Lower Decks

"Lower Decks" is the 167th episode of the American science fiction television series Star Trek: The Next Generation. It is the 15th episode of the seventh season.

"Lower Decks"
Star Trek: The Next Generation episode
Episode no.Season 7
Episode 15
Directed byGabrielle Beaumont
Story byRonald Wilkerson
Jean Louise Matthias
Teleplay byRené Echevarria
Featured musicJay Chattaway
Production code267
Original air dateFebruary 7, 1994 (1994-02-07)
Guest appearance(s)
Episode chronology
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"Sub Rosa"
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"Thine Own Self"
Star Trek: The Next Generation (season 7)
List of Star Trek: The Next Generation episodes

Set in the 24th century, the series follows the adventures of the Starfleet crew of the Federation starship Enterprise-D. In this episode, while enduring the Enterprise's promotion evaluation process, four junior officers find themselves involved in a top-secret mission[1] and is noted for its focus on non-main characters.[2] The episode also brings back Sito Jaxa (Shannon Fill) previously introduced in "The First Duty".[1][3]

This episode is noted for focusing on a group of guest characters, rather than the main cast, and for its emotional impact. It has been rated highly among the series' episodes.

PlotEdit

Four young Enterprise junior officers find their friendship strained during personnel evaluations. Two of the friends, Sam Lavelle and the Bajoran Sito Jaxa, discover that they are being considered for the same job. Joined by their friend Ben, a civilian who works as a waiter, they learn that promotions seem to be already decided on for their other two friends, Nurse Ogawa and Vulcan engineer Taurik.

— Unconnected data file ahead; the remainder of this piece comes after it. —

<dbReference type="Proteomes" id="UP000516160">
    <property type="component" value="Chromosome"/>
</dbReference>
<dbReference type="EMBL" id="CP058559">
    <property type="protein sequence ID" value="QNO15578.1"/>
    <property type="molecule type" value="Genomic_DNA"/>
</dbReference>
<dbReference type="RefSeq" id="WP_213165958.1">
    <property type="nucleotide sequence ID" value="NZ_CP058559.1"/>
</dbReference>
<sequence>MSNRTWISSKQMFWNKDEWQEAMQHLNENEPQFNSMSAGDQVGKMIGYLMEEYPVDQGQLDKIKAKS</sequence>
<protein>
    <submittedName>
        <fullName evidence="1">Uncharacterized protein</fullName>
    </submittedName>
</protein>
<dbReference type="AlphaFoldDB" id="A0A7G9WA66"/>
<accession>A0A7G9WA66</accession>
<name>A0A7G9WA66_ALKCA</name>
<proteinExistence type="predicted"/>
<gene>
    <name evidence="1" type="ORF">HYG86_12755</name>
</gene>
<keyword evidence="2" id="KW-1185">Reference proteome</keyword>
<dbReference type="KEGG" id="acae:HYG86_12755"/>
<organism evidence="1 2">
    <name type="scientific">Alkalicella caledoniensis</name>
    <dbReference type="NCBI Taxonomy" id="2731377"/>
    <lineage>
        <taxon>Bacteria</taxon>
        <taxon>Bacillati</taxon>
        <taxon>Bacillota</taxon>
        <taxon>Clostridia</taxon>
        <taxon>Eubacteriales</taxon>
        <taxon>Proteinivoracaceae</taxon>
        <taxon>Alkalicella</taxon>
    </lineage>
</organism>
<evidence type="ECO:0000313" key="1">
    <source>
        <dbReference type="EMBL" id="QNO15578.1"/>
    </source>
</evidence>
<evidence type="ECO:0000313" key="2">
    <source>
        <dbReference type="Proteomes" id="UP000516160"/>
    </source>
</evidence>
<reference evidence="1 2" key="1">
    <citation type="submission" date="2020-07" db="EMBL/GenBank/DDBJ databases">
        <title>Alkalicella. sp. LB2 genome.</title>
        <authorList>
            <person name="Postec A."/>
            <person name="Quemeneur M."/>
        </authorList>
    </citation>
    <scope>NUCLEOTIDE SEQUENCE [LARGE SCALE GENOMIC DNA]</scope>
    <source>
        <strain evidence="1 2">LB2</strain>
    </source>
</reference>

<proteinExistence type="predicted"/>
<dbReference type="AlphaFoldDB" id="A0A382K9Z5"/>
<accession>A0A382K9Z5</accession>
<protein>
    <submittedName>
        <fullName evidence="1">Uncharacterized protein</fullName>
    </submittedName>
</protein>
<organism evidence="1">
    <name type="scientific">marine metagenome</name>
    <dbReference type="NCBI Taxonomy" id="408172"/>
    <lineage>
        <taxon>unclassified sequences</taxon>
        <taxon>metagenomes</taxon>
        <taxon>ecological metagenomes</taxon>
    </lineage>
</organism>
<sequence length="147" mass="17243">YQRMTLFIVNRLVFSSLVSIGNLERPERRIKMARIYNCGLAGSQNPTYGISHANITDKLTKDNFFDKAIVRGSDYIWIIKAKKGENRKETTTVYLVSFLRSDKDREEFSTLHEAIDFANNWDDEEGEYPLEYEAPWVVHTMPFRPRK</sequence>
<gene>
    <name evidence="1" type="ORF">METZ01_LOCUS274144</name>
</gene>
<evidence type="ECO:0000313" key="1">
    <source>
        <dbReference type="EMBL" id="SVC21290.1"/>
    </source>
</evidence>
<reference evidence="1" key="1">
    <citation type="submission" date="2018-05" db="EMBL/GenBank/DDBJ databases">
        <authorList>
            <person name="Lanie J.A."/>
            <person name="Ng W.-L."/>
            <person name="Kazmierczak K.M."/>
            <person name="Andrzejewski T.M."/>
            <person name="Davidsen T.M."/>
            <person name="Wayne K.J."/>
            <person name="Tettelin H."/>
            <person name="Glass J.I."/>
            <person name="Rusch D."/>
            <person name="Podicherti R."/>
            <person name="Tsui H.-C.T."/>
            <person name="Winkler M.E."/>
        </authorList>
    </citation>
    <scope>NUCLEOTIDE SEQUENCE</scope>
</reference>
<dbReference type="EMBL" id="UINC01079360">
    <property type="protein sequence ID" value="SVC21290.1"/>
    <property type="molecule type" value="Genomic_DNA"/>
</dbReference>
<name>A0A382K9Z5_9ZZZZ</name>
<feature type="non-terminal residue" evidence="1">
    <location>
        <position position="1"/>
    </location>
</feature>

Worf soon detects an escape pod inside Cardassian space, which is off limits to the Enterprise, and Geordi and Taurik work to transport the passenger on board amidst a cloak of secrecy.

Ogawa seems to be doing nicely in the evaluations as Beverly Crusher has nothing but praise for her abilities and accomplishments. She orders Ogawa not to reveal what she is about to see in Sickbay, and Dr. Crusher takes her to where an injured Cardassian has been brought on board.

Meanwhile, during a poker game, Commander Riker and Worf differ on whether Lavelle or Sito should be promoted. Captain Picard chastises Sito for her role in a Starfleet Academy scandal. She leaves the meeting exasperated, as Picard has left her without the opportunity to defend herself. Considerations of promotions are interrupted by a baffling secret mission that all but Lavelle are involved in. Left out of the loop, Lavelle becomes convinced that this is a sign that he will not be promoted.

After teaching a class, Worf tells Sito to stay and that he wants to test her. He blindfolds her and engages her in a one-on-one martial arts fight. Sito is powerless to stop Worf's attacks, adding insult to her already bruised self-esteem, but finally stands up to him, saying it's an unfair test. Worf admits that getting her to stand up for herself when she is being judged unfairly is what he intended all along. She uses her newfound confidence to confront Picard about his earlier interrogation. Picard, to Sito's surprise, admits that the purpose was to assess her personal growth, along with her readiness for a dangerous secret mission where she will pose as a Bajoran captive taken by a Cardassian named Joret Dal. He also states that he had specifically asked for her assignment to the ship so she would be given a fair chance. Joret is actually a Federation operative, and he needs to get back to Cardassia. The plan is for Joret and Sito to enter Cardassian space in a "stolen" Starfleet shuttle craft that has been made to look like it was damaged from phaser fire during an escape. At the first opportunity, Joret will launch Sito back to Federation space in an escape pod. Acknowledging the risks, Sito accepts the mission and leaves to prepare.